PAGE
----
What If I Worked for the Military or the Federal Government? Contact the Call Center or go to the Internet website at https://uiclaims.ri.gov/RI-ICS/Intro/Index.asp to file your claim. You will be informed of the specific requirements needed. If Military, have your DD-214 (Member 4 Copy) available. If Federal Government, have your SF-8 available.
Am I Required to Look for Work? The law requires that you keep an active work search record for each week you are requesting benefits. If your work search is requested, the department will need to verify the following criteria:
- Your work search record documents three work search contacts for each week you requested benefits
- Your work search record demonstrates that you actively searched for work on at least three separate days within each week.
- Your work search record lists netWORKri one-stop career center visits for no more than one verifiable contact each week.
- If your work search record includes use of an employment website (i.e. Craig’s List, Monster.com, etc.), that record must provide additional verifiable information, such as the company name and the specific position for which you applied.
If you have a definite return to work date within 8 weeks of your last day of work or you are a member of a labor union that uses a "hiring Hall" or business agent to find you work, you may be exempt from looking for work depending on the UI program that you are collecting on, i.e. Employment Security, Emergency Unemployment Compensation, or Extended Benefits.
The Department conducts ongoing Reemployment programs that identify individuals that may need additional assistance in finding reemployment. If selected you must report to a Career Center as instructed. Failure to report could cause a delay or loss of your benefits.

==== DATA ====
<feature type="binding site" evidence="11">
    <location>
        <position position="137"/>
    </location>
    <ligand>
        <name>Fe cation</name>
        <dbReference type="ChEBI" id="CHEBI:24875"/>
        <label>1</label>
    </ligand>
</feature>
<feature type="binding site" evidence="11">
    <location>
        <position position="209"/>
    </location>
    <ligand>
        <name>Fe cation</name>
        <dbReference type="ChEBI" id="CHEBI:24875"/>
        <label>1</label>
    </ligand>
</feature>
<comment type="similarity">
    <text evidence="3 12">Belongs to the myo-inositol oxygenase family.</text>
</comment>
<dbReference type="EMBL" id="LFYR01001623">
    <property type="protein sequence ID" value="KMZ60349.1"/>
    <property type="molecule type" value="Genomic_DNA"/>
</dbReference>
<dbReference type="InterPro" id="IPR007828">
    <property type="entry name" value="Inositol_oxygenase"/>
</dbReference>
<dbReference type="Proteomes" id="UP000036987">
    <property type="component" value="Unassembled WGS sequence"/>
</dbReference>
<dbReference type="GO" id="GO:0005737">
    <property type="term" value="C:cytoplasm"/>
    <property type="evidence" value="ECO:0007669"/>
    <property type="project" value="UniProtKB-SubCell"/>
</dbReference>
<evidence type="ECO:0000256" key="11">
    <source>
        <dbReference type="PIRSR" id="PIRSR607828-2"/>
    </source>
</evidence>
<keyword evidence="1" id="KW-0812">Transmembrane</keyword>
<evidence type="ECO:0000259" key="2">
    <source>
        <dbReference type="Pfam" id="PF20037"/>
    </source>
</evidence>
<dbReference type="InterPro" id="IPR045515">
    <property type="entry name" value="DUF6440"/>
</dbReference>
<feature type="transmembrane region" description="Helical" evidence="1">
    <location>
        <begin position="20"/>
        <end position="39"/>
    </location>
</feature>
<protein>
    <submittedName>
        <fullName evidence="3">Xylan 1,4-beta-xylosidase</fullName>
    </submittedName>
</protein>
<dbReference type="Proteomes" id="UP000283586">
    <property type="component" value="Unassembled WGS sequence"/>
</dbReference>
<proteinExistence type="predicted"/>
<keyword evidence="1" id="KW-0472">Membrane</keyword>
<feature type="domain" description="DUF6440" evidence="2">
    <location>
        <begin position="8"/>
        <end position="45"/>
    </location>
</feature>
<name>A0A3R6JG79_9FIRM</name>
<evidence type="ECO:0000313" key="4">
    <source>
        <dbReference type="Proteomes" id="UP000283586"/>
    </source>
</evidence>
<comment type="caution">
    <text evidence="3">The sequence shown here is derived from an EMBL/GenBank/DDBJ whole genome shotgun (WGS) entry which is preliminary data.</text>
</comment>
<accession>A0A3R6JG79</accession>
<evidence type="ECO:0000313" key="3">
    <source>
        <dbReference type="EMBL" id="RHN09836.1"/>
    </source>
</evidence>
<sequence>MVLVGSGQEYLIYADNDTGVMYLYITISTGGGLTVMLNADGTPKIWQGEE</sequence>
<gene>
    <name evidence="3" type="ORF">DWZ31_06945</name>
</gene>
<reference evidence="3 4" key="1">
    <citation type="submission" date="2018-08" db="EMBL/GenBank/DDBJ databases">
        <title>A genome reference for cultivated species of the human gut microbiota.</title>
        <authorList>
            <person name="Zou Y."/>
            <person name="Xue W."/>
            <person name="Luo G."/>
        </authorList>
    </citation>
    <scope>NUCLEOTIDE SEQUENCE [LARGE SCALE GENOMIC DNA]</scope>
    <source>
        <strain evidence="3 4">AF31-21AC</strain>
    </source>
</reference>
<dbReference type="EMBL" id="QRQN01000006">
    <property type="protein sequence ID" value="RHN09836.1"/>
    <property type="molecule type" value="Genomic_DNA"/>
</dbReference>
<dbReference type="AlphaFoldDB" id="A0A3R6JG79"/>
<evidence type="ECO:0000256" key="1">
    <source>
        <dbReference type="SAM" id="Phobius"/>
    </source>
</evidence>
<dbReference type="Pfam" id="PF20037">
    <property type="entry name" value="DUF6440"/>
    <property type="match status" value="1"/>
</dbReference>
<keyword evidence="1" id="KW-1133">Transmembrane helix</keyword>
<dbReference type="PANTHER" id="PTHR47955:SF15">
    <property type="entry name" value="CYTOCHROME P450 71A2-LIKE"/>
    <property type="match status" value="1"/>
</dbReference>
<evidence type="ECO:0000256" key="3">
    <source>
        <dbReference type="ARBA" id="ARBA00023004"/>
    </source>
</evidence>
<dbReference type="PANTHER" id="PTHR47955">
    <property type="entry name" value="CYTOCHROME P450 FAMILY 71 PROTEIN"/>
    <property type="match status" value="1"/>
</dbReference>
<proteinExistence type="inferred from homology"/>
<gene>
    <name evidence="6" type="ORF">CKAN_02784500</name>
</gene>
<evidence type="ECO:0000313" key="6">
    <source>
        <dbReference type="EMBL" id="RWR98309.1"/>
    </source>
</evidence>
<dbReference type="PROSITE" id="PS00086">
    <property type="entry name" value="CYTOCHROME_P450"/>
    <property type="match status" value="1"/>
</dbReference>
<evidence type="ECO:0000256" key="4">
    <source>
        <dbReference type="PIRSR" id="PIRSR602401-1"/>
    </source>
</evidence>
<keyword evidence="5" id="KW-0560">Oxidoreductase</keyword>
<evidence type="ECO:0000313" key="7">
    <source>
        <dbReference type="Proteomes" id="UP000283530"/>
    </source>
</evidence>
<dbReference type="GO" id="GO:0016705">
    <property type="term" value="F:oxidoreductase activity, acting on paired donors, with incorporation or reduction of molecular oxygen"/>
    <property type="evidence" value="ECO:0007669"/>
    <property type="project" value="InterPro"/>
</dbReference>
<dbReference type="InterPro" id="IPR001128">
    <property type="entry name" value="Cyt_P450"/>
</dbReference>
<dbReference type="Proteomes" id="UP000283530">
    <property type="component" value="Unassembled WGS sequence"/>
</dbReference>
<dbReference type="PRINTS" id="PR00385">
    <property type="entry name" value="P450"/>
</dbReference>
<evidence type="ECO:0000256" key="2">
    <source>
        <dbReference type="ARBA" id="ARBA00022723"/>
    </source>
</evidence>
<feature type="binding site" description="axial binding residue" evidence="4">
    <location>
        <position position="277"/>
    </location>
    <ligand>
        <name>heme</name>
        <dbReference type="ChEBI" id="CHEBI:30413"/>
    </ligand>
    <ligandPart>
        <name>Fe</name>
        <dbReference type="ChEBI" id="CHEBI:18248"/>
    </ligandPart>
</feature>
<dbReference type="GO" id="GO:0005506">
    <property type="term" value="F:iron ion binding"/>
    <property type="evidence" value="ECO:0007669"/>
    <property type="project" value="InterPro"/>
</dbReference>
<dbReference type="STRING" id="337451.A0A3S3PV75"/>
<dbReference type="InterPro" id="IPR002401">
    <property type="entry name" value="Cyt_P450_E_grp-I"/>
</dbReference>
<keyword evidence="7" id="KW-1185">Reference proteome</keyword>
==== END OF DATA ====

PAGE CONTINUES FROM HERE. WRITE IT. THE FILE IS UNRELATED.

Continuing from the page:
What About School Worker Claims? The Federal Unemployment Tax Act states that employees of educational institutions will be ineligible to receive unemployment insurance (based on such service) between academic years or terms, if the employee has a reasonable assurance of returning to work with that employer. However, if you have sufficient wages without using school wages, you may be eligible to receive unemployment insurance. Visit the Teacher/Education web page for more information.
What If I Have a Pension? There is a Federal Pension offset law that requires us to deduct certain types of pensions from unemployment benefits. Pension must be based on your work not a spouse, and must be connected to your recent base period employer(s). Employer pensions that you make contributions to are deductible at a 50% rate. Pensions that are 100% funded by the employer are 100% deductible from unemployment benefits.
Tuition Waiver - If you meet the eligibility requirements, you may be able to take courses, for credit, at a RI state-operated college or university without having to pay tuition. Unemployed individuals can request a tuition waiver from the college or university for these courses. The DLT provides a letter certifying that you are receiving benefits but has no control over your admission to the course. Please contact the RI state-operated college or university for eligibility requirements.
Fraud Detection Program - Every employer who pays wages in Rhode Island is required to report those wages every quarter to the RI DLT. Persons who work and collect unemployment at the same time should be aware our Cross-Match program would detect such activity. Cases of fraud are prosecuted through the State Police Department. Any person convicted of willful misrepresentation or withholding information to obtain benefits can be fined or imprisoned.
This concludes your Benefit Rights. When certifying for a payment, you will be asked to certify that you have read Your Benefit Rights. For additional information on Unemployment Insurance, please click here to visit our Frequently Asked Questions web page.